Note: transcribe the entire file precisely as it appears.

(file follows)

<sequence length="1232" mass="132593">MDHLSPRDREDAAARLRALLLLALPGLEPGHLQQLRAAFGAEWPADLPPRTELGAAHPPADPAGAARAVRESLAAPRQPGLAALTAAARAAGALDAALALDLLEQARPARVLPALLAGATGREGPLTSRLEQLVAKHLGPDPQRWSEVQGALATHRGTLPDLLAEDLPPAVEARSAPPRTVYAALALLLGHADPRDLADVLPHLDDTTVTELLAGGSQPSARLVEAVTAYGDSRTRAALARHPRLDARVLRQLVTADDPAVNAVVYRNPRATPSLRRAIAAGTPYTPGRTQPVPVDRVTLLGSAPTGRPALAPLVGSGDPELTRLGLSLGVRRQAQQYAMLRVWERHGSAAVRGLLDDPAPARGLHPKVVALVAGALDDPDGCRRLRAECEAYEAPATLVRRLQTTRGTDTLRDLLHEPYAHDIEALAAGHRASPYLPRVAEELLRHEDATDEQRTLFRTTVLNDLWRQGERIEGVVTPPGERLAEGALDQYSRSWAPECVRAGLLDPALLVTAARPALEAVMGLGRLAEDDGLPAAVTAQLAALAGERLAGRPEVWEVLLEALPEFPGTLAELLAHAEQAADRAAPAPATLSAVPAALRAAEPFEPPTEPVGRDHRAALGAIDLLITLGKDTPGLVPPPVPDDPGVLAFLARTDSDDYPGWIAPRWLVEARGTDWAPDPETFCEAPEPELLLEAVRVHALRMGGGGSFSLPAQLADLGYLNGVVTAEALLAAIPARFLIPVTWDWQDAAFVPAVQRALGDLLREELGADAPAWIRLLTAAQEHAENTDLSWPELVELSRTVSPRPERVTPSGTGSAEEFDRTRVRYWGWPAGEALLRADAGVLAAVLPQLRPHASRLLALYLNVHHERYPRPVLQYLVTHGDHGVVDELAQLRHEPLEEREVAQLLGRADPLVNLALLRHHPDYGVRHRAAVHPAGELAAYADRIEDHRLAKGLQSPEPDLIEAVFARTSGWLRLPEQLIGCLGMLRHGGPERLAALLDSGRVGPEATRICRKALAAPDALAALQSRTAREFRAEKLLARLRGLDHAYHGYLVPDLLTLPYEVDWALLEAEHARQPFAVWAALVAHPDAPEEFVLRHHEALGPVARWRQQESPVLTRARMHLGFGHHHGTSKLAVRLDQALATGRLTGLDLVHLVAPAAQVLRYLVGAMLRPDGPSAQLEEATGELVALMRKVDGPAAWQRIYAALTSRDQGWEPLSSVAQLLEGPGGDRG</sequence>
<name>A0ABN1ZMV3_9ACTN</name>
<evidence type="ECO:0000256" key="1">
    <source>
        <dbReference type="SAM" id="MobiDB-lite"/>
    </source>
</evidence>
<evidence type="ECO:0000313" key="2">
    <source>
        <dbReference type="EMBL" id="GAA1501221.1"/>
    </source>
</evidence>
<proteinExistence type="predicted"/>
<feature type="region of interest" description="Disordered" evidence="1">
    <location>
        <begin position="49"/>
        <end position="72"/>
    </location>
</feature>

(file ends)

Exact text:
<sequence length="1232" mass="132593">MDHLSPRDREDAAARLRALLLLALPGLEPGHLQQLRAAFGAEWPADLPPRTELGAAHPPADPAGAARAVRESLAAPRQPGLAALTAAARAAGALDAALALDLLEQARPARVLPALLAGATGREGPLTSRLEQLVAKHLGPDPQRWSEVQGALATHRGTLPDLLAEDLPPAVEARSAPPRTVYAALALLLGHADPRDLADVLPHLDDTTVTELLAGGSQPSARLVEAVTAYGDSRTRAALARHPRLDARVLRQLVTADDPAVNAVVYRNPRATPSLRRAIAAGTPYTPGRTQPVPVDRVTLLGSAPTGRPALAPLVGSGDPELTRLGLSLGVRRQAQQYAMLRVWERHGSAAVRGLLDDPAPARGLHPKVVALVAGALDDPDGCRRLRAECEAYEAPATLVRRLQTTRGTDTLRDLLHEPYAHDIEALAAGHRASPYLPRVAEELLRHEDATDEQRTLFRTTVLNDLWRQGERIEGVVTPPGERLAEGALDQYSRSWAPECVRAGLLDPALLVTAARPALEAVMGLGRLAEDDGLPAAVTAQLAALAGERLAGRPEVWEVLLEALPEFPGTLAELLAHAEQAADRAAPAPATLSAVPAALRAAEPFEPPTEPVGRDHRAALGAIDLLITLGKDTPGLVPPPVPDDPGVLAFLARTDSDDYPGWIAPRWLVEARGTDWAPDPETFCEAPEPELLLEAVRVHALRMGGGGSFSLPAQLADLGYLNGVVTAEALLAAIPARFLIPVTWDWQDAAFVPAVQRALGDLLREELGADAPAWIRLLTAAQEHAENTDLSWPELVELSRTVSPRPERVTPSGTGSAEEFDRTRVRYWGWPAGEALLRADAGVLAAVLPQLRPHASRLLALYLNVHHERYPRPVLQYLVTHGDHGVVDELAQLRHEPLEEREVAQLLGRADPLVNLALLRHHPDYGVRHRAAVHPAGELAAYADRIEDHRLAKGLQSPEPDLIEAVFARTSGWLRLPEQLIGCLGMLRHGGPERLAALLDSGRVGPEATRICRKALAAPDALAALQSRTAREFRAEKLLARLRGLDHAYHGYLVPDLLTLPYEVDWALLEAEHARQPFAVWAALVAHPDAPEEFVLRHHEALGPVARWRQQESPVLTRARMHLGFGHHHGTSKLAVRLDQALATGRLTGLDLVHLVAPAAQVLRYLVGAMLRPDGPSAQLEEATGELVALMRKVDGPAAWQRIYAALTSRDQGWEPLSSVAQLLEGPGGDRG</sequence>
<name>A0ABN1ZMV3_9ACTN</name>
<evidence type="ECO:0000256" key="1">
    <source>
        <dbReference type="SAM" id="MobiDB-lite"/>
    </source>
</evidence>
<evidence type="ECO:0000313" key="2">
    <source>
        <dbReference type="EMBL" id="GAA1501221.1"/>
    </source>
</evidence>
<proteinExistence type="predicted"/>
<feature type="region of interest" description="Disordered" evidence="1">
    <location>
        <begin position="49"/>
        <end position="72"/>
    </location>
</feature>